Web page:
1. Interesting. Thanks for explaining that Tom. An amazingly foolish oversight if you ask me, and one that will cost them sales. You are one hundred percent correct people won't investigate to learn for themselves the details of the score, they just look at the stars. I didn't even know that information was available or where to look for it. Government website?

  2. Almost every article I read on this subject used words like, "poor" or "failed" to describe the crash test. So most reader comments slammed the i3, so like any electric car if one minor flaw appears, like lions on a wounded zebra, the (misinformed) haters jumped all over it. It was a stupid mistake on BMW's part, I don't know of any other BMW that leaves this little safety feature off as an option. But I'm happy to know the car is safe, I read the crash report, the car did great and 4 out of 5 isn't a big deal.


    1. Yeah, it actually did very well in protecting the occupants in the event of a crash, which is really what I'm most interested in anyway. But the headlines and the criticism will hurt the i3 for sure. Really strange how BMW could make this mistake - especially when it seems like it could have been easily avoided.

  3. The greatest feature of our newest cars today is that they are safer than ever. One of the reasons we bough a second Volt. New cars these days always seem to get a bad wrap when it comes to the press needing to sensationalize the smallest detail. So I'm ready to see some bad reporting on the i3 by the ignorant. The real test for me will be our own Gov. and Ins. testing here in our country. The i3 will benefit from the Volts bad battery press as I'm sure the NHTSA has figured out how to handle damaged live batteries by now.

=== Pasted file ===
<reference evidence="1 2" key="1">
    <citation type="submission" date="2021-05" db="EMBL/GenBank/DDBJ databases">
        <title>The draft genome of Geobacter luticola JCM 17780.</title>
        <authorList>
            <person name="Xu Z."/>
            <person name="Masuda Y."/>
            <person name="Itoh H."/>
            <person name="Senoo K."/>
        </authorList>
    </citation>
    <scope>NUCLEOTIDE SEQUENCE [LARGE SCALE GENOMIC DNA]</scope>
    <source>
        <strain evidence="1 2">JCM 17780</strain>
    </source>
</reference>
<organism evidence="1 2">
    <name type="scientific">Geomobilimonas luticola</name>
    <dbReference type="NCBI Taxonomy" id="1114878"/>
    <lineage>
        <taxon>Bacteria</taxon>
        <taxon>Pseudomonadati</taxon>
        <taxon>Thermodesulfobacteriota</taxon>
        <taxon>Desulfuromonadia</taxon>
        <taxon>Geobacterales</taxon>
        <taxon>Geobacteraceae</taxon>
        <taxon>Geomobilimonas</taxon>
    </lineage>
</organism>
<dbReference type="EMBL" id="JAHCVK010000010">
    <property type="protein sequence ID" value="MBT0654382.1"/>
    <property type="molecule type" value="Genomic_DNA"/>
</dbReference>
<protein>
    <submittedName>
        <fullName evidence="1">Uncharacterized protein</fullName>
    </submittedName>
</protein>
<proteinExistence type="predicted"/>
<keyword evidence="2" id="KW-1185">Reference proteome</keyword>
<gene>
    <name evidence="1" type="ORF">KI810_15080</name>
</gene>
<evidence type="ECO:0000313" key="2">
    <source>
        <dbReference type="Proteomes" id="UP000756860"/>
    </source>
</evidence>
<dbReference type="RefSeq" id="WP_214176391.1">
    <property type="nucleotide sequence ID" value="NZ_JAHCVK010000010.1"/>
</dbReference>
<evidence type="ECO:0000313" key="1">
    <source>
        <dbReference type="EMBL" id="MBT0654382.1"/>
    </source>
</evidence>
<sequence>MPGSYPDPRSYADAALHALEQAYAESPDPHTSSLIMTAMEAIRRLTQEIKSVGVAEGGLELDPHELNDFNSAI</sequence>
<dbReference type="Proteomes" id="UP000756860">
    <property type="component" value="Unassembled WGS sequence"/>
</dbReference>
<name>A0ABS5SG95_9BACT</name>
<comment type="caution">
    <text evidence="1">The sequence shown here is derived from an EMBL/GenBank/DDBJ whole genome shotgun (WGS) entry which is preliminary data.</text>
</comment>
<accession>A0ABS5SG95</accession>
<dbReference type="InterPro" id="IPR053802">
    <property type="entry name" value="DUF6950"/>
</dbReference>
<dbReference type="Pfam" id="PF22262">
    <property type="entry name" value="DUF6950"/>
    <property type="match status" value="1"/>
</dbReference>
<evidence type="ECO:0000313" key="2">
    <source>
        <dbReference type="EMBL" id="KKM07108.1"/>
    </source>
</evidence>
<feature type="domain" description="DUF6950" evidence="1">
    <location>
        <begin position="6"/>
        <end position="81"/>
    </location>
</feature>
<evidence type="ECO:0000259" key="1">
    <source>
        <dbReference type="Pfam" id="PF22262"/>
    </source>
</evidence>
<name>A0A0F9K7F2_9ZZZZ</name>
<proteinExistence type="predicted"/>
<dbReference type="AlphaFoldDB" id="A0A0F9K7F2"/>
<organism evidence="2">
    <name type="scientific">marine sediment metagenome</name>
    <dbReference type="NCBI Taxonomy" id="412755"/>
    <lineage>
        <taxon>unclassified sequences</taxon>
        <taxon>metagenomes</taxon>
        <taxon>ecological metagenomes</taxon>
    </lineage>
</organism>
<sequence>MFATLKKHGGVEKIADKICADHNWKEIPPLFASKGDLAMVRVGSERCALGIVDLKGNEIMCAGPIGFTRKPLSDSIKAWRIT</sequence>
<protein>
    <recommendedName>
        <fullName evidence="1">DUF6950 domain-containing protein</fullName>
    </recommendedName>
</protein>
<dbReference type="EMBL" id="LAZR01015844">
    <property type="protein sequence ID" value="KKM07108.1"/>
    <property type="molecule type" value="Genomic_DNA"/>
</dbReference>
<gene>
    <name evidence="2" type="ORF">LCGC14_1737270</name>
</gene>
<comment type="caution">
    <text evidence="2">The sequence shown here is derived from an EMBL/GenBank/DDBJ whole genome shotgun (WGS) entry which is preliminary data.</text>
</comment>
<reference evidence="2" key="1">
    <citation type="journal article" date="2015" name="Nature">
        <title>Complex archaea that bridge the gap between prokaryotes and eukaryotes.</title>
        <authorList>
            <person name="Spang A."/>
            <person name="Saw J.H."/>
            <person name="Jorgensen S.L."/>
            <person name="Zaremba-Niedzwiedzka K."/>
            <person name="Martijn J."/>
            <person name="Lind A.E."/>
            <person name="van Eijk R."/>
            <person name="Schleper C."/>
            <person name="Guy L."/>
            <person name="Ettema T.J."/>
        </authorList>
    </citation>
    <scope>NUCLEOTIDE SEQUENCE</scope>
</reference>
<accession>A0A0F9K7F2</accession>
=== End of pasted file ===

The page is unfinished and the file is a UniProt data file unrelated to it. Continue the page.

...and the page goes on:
Thanks Tom. You are of course our official BMW crash tester. :)

    1. Jeff: The Volt is a VERY safe car. I've seen pictures of them after crashes where they have been rolled and crushed and the drivers all fared well, that's why I used it as a comparison for the post. The i3 actually scored slightly higher than the Volt in the EURO crash tests yet the i3 only gets 4 out of 5 stars because of the "details" I noted above which is unfortunate. I can't see how you can look at this any way but to say BMW screwed up somewhere with this and it will likely hurt i3 sales.

  4. I am not sure you are arriving at the correct conclusion here.
    Sure, the items you mention play a role here, but pedestrian protection is also a problem.
    The comparison with the Volt is flawed, since that was tested in 2011, and NCAP changes their criteria every year.
    In 2011 it might have been possible to get five stars with such low pedestrian protection and just a bit more driver's assistance. Doesn't necessarily mean it's the same in 2013.

  5. Is there information available how the conventional sheetmetal (what's in a name) shops must anticipate on carbon damage assessment and repair? And is there also a plan for the car Insurance companies....